Firm against all impression stand:
The first we inay defeated see;
The virtue of the force of these are sure of victory.
Such are the years, great Charles! which now we
Begin their glorious march with thee: Long may their march to Heaven, and still triumphant be!
Now thou art gotten once before,
Ill-fortune never shall o'er-take thee more.
Cast a disdainful look behind;
No stores of arms or gold (though you could join To see 't again, and pleasure in it find,
Those of Peru to the great London mine);
No towns; no fleets by sea, or troops by land;
No deeply-entrench'd islands, can withstand,
So fatal to our monarchy became ;
Things which offend when present, and affright,
In memory well-painted move delight.
Enjoy then all thy afflictions now—
Thy royal father's came at last;
Thy martyrdom's already past:
And different crowns to both ye owe.
No gold did e'er the kingly temples bind,
Than thine more try'd and more refin'd,
As a choice medal for Heaven's treasury,
The image of his suffering humanity:
God did stamp first upon one side of thee
On th' other side, turn'd now to sight, does shine
The glorious image of his power divine!
So, when the wisest poets seek
In all their liveliest colours to set forth
A picture of heroic worth,
Which o'er our heads in such proud horrour stood, (The pious Trojan or the prudent Greek)
Insatiate with our ruin and our blood?
The fiery tail did to vast length extend;
And twice for want of fuel did expire,
And twice renew'd the dismal fire':
'Though long the tail, we saw at last its end.
The flames of one triumphant day.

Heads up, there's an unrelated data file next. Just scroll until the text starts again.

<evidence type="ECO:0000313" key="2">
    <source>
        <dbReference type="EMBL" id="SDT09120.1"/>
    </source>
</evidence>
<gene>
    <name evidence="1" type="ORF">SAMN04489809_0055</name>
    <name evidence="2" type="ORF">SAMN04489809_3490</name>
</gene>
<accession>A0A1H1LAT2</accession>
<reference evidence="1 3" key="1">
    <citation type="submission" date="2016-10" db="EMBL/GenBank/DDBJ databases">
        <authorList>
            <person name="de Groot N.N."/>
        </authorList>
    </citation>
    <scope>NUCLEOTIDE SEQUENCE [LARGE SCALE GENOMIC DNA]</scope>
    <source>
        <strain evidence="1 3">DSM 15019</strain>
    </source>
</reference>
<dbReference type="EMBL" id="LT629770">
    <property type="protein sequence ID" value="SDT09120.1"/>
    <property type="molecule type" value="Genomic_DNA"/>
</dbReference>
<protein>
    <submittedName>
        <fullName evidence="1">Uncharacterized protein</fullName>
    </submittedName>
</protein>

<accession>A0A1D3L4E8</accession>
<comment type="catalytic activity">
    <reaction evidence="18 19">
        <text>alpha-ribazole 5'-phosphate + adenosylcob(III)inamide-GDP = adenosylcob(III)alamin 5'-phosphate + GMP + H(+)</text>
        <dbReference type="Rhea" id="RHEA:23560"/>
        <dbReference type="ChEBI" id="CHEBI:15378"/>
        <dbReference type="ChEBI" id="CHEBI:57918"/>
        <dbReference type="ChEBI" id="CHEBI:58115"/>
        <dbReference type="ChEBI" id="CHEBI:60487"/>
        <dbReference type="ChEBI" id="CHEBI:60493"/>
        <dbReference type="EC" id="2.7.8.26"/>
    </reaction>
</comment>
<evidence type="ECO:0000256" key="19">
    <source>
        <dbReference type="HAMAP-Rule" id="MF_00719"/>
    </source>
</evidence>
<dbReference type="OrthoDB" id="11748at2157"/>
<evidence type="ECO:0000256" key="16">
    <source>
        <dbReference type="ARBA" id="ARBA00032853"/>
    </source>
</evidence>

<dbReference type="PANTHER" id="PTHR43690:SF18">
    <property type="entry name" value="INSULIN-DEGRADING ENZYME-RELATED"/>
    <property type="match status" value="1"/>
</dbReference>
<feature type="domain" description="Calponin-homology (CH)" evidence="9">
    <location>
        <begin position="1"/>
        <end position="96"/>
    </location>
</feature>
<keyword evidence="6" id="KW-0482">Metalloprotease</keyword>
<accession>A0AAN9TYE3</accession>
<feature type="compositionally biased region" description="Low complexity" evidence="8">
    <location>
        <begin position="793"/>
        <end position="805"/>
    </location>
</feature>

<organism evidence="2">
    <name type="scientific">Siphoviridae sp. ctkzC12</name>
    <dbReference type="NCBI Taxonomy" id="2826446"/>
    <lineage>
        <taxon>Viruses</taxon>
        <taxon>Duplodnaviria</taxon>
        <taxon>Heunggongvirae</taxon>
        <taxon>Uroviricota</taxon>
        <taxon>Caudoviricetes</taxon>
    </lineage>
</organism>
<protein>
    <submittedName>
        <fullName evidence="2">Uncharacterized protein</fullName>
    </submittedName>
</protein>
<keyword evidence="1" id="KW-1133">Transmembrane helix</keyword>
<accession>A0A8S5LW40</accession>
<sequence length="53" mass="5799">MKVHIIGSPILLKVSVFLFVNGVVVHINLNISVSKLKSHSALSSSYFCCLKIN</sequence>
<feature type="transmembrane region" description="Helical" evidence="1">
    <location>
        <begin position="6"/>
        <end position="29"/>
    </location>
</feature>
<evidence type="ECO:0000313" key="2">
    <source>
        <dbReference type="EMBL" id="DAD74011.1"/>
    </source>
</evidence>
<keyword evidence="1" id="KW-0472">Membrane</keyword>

Which, like an anti-comet here,
Did fatally to that appear,
For ever frighted it away:
Then did th' allotted hour of dawning right
First strike our ravish'd sight;
Which Malice or which Art no more could stay,
Than witches' charms can a retardment bring
To the resuscitation of the Day,
Or resurrection of the Spring..
We welcome both, and with improv'd delight
Bless the preceding Winter, and the Night!
Man ought his future happiness to fear,
If he be always happy here-
He wants the bleeding marks of grace,
The circumcision of the chosen race.
If no one part of him supplies
The duty of a sacrifice,
He is, we doubt, reserv'd entire
As a whole victim for the fire,
They chuse some comely prince of heavenly
(No proud gigantic son of Earth, Who strives t' usurp the gods' forbidden scat) They feed him not with nectar, and the meat That cannot without joy be ate;
But, in the cold of want, and storms of adverse chance,
They harden his young virtue by degrees:
The beauteous drop first into ice does freeze,
And into solid crystal next advance.
His murder'd friends and kindred he does see
And from his flaming country flee:
Much is he tost at sea, and much at land;
Does long the force of angry gods withstand:
He does long troubles and long wars sustain,
Ere he his fatal birth-right gain.
With no less time or labour can
Destiny build up such a man,
Who's with sufficient virtue fill'd
His ruin'd country to rebuild.
Nor without cause are arms from Heaven,
To such a hero by the poets given
No human metal is of force t' oppose
So many and so violent blows.
Such was the helmet, breast-plate, shield | The starry worlds, which shine to us, afar,
Which Charles in all attacks did wield:
And all the weapons Malice e'er could try,
Of all the several makes of wicked Policy,
Against this armour struck, but at the stroke,
Like swords of ice, in thousand pieces broke.
To angels and their brethren spirits above,
No show on Earth can sure so pleasant prove,
As when they great misfortunes see
With courage borne, and decency.
So were they borne when Worcester's dismal day
Did all the terrours of black Fate display!
So were they borne when no disguises' cloud
His inward royalty could shrowd;
And one of th' angels whom just God did send
To guard him in his noble flight
(A troop of angels did him then attend!)
Assur'd me, in a vision th' other night,
That he (and who could better judge than he?)
Did then more greatness in him see,
More lustre and more majesty,
Than all his coronation-pomp can show to human
Him and his royal brothers when I saw
New marks of honour and of glory
From their affronts and sufferings draw,